Saturday, January 13, 2018

Rock in the Laties

In high school Trev realised that his being able to play the guitar might compensate for his being neither bold nor good-looking, as in not very good-looking at all, as in being short and pudgy, with what his former Marine stepdad thought hilarious to refer to as moobs — man boobs. Beginning a few weeks after his 14th birthday, he began spending hours at a time alone in his bedroom listening to all the guitarists his idols had said they’d grown up listening to. 

If his mom had called through his bedroom door, “Trevor, you won't believe this, but Pamela Anderson, from that TV show you love, is here to see you,” he wouldn’t have come out of his room until he’d been able to play a lick he’d been trying to masterworking on 20 times in a row flawlessly. If he stumbled the 19th time, he would start all over again. He got really good, and worked up the nerve to ask Chris, a popular guy in the year above him who he knew played bass, and had a drummer cousin, if he wanted to jam sometime. It might have been the first time Chris had actually seen him. They’d probably passed each other in the Social Studies corridor a million times, but Chris was far more interested in the school’s female hotties, who enthusiastically reciprocated his interest, than in dweeby freshmen with moobs. “You play guitar?” Chris asked, with mock incredulity, and his friend snickered dutifully.

“Yeah,” Trevor said, “and pretty well too.” 

Chris and his buddy exchanged yeah-right looks. Chris said, “Yeah, I’ll bet Eddie Van Halen’s shitting himself in fear.” His pal guffawed. Trevor would have bet against himself being able to, but he held his ground and said, “Why don’t you come over and find out?” and Chris said, “Why not?” That night in Trevor’s bedroom, both plugged their instruments and headphones into a preamp, so as to be heard only by each other, and Chris found out that his dweeby new friend was the best musician he’d ever played with, around a thousand times better on guitar then was on bass. “Not bad,” he said at the end of the third song they played together, hoping desperately that Trevor wouldn’t say, “Not bad? Dude, you don’t deserve to be in the same county with me.” Indeed, Trevor asked if Chris and his cousin might like to put together a little band for the upcoming student talent show at school.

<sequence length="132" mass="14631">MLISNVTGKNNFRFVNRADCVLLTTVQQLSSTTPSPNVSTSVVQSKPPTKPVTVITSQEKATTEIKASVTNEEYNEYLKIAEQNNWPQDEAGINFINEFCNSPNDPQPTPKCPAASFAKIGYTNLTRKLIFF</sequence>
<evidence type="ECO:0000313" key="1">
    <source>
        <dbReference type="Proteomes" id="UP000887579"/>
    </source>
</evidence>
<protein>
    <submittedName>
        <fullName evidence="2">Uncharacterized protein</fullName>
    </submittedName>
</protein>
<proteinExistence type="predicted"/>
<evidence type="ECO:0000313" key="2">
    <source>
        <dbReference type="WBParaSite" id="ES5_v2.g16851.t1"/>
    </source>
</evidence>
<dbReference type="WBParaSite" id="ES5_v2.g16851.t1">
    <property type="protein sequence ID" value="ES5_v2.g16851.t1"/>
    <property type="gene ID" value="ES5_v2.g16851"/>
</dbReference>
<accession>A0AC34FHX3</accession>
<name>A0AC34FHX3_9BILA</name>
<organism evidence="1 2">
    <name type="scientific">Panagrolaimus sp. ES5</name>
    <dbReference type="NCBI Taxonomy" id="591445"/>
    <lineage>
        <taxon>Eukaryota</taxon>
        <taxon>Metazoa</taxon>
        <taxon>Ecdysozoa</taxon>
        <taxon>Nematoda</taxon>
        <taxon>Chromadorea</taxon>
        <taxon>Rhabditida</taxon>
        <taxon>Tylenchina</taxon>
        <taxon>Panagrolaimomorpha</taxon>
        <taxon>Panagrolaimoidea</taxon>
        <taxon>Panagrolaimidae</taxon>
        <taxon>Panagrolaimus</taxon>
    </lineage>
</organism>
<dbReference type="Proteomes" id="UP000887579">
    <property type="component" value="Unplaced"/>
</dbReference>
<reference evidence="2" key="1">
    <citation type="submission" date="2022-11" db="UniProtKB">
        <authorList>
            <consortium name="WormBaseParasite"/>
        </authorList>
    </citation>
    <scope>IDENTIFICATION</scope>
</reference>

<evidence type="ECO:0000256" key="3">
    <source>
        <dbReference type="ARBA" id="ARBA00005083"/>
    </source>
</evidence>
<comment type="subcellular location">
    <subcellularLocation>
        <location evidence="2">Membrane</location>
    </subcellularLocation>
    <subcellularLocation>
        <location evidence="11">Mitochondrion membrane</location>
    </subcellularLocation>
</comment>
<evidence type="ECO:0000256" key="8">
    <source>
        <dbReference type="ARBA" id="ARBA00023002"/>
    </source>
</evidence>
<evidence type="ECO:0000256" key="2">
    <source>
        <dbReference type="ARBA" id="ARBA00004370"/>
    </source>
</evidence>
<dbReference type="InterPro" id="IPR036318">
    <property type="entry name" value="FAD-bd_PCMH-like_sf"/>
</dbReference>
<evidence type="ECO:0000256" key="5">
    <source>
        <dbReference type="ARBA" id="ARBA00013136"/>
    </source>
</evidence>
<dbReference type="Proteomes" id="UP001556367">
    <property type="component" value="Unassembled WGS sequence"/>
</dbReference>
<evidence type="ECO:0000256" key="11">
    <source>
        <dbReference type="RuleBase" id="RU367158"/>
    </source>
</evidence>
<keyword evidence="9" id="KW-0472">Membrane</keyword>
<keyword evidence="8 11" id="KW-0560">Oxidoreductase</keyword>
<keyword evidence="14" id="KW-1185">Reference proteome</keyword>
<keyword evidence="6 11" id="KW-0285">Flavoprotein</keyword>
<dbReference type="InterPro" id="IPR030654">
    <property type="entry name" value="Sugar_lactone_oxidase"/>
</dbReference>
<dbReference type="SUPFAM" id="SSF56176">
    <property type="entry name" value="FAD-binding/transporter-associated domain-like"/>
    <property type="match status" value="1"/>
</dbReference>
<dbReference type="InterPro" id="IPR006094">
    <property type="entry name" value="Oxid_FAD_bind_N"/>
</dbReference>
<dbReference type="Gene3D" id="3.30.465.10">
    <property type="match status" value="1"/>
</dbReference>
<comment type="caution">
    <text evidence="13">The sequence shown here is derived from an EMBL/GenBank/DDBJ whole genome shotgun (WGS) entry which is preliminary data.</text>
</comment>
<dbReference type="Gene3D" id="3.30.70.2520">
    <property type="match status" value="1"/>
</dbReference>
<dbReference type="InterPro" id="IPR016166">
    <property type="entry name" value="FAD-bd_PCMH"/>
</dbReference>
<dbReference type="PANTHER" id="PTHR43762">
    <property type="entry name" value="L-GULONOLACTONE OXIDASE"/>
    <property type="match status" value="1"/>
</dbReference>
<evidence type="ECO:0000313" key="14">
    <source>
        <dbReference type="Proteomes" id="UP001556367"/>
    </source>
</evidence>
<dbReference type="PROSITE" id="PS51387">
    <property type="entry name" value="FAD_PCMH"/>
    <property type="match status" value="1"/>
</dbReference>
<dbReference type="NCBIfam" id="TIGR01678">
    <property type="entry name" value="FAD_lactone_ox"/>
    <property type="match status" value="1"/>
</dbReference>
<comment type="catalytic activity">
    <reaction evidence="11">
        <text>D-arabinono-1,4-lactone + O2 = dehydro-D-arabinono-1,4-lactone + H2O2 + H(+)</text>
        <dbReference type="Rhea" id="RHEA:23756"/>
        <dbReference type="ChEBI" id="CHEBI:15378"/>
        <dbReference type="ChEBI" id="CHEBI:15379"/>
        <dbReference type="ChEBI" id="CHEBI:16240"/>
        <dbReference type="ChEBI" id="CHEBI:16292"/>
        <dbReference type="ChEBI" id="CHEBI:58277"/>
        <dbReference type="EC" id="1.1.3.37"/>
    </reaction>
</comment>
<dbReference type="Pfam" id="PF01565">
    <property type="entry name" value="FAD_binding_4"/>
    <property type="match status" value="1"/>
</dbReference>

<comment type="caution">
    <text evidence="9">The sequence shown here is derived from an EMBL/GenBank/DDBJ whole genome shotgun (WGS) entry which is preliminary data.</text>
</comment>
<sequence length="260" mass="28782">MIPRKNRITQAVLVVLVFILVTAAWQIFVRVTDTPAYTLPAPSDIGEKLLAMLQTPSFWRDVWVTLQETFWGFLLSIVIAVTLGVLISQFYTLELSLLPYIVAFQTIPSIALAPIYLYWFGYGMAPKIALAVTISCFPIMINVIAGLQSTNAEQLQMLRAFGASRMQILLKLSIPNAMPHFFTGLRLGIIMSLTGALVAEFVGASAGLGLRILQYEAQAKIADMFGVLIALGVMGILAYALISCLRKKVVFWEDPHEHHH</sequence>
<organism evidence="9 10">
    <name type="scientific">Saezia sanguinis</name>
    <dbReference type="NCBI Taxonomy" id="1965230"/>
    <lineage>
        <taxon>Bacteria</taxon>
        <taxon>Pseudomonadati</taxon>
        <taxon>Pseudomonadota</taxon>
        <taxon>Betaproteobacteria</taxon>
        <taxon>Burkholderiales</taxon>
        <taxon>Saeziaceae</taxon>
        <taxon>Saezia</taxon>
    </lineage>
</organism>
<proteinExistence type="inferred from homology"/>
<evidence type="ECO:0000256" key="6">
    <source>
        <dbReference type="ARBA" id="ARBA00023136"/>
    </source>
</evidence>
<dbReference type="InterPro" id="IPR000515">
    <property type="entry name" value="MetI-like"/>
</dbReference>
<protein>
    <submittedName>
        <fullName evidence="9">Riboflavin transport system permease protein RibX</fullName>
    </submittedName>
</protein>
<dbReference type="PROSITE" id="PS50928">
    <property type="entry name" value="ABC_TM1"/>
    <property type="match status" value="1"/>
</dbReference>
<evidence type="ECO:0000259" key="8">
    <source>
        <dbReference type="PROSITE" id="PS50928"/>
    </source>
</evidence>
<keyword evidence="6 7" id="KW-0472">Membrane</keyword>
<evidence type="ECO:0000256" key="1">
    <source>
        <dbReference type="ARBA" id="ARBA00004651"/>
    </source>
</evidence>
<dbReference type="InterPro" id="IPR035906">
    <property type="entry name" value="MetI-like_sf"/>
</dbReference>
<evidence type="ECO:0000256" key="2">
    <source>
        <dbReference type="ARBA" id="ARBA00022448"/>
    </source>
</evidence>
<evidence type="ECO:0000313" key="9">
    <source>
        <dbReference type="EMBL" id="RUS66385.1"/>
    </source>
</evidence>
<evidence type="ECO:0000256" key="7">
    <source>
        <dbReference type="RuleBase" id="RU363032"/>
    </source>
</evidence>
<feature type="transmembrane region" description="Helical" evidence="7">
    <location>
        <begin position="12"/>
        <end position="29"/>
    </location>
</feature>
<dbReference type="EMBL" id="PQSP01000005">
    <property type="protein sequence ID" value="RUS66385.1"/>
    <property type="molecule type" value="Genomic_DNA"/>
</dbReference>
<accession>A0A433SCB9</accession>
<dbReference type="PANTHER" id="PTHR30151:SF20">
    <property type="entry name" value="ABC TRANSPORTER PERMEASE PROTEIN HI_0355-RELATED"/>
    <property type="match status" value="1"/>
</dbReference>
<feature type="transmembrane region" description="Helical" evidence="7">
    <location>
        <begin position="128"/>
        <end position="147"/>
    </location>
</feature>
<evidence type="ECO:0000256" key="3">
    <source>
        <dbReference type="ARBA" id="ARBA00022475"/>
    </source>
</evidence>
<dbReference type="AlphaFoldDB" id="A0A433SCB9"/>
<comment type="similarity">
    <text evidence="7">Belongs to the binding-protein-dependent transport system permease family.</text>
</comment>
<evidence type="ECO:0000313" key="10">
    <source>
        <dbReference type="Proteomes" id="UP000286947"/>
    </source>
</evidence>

The school’s coolest kids treated the biannual talent show as an excuse for a snarkfest. The lamer the act — for instance, the nerdy Chess Club kid who smelled bad, doing Chris Rock comedy routines — the more loudly they applauded. But there was no sarcasm evident in the standing ovation Trev’s band received after the second of their two songs, and then their classmates bellowed and hooted and whistled for an encore so implacably that the drama teacher who served as the show’s master of ceremonies had no choice but to let them play two more songs, resulting in the sophomore girl cellist for whom there now wasn’t time bursting into tears, and making an unsuccessful suicide attempt that evening. 

Trev’s little band soon gained a devoted local following. After every performance, Trevor would be surrounded by blues bores who tried to get him to admit he’d learned this or that lick from a player he’d never even heard of, while Chris and his cousin were surrounded by the sort of girl Trev had never had the courage to talk to. Word of how terrific Trevor was quickly made it down to The City, both of whose two daily newspapers ran rave reviews when it opened for a name UK band at Club Deluxo. The name UK band’s manager made some phone calls, and the next night saw more satin baseball jackets — encasing record company promotion men and talent scouts with coke spoons around their necks— than at any time since Van Halen’s first appearance in The City nine years before. 

One of the A&R guys came into the band’s dressing room after their second set — after which the audience, seemingly caring not a bit whether the UK band would come on or not— demanded they play encore after encore. He said he wanted, on the spot, to sign the band to Global Records, but then it emerged that he wanted only Chris and his cousin. As he explained when Trevor blurted, “Hey, WTF?”, and burst into tears, “Dude, hey, you just don’t have star quality.” 

Trevor’s suicide attempt proved very much more successful than the sophomore cellist’s.

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